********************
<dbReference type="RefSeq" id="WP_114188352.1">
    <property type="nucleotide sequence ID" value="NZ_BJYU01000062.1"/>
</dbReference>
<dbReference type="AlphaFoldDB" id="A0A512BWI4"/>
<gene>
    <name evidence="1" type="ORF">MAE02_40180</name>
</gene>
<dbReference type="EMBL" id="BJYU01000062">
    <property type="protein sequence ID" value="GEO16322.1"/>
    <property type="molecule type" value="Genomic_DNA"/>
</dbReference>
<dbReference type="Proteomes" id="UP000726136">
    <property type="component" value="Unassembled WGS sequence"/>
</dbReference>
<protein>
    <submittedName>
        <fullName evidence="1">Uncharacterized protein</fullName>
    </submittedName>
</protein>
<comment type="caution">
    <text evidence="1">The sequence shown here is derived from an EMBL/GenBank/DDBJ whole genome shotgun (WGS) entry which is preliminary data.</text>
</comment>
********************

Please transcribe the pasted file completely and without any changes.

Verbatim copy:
<dbReference type="RefSeq" id="WP_114188352.1">
    <property type="nucleotide sequence ID" value="NZ_BJYU01000062.1"/>
</dbReference>
<dbReference type="AlphaFoldDB" id="A0A512BWI4"/>
<gene>
    <name evidence="1" type="ORF">MAE02_40180</name>
</gene>
<dbReference type="EMBL" id="BJYU01000062">
    <property type="protein sequence ID" value="GEO16322.1"/>
    <property type="molecule type" value="Genomic_DNA"/>
</dbReference>
<dbReference type="Proteomes" id="UP000726136">
    <property type="component" value="Unassembled WGS sequence"/>
</dbReference>
<protein>
    <submittedName>
        <fullName evidence="1">Uncharacterized protein</fullName>
    </submittedName>
</protein>
<comment type="caution">
    <text evidence="1">The sequence shown here is derived from an EMBL/GenBank/DDBJ whole genome shotgun (WGS) entry which is preliminary data.</text>
</comment>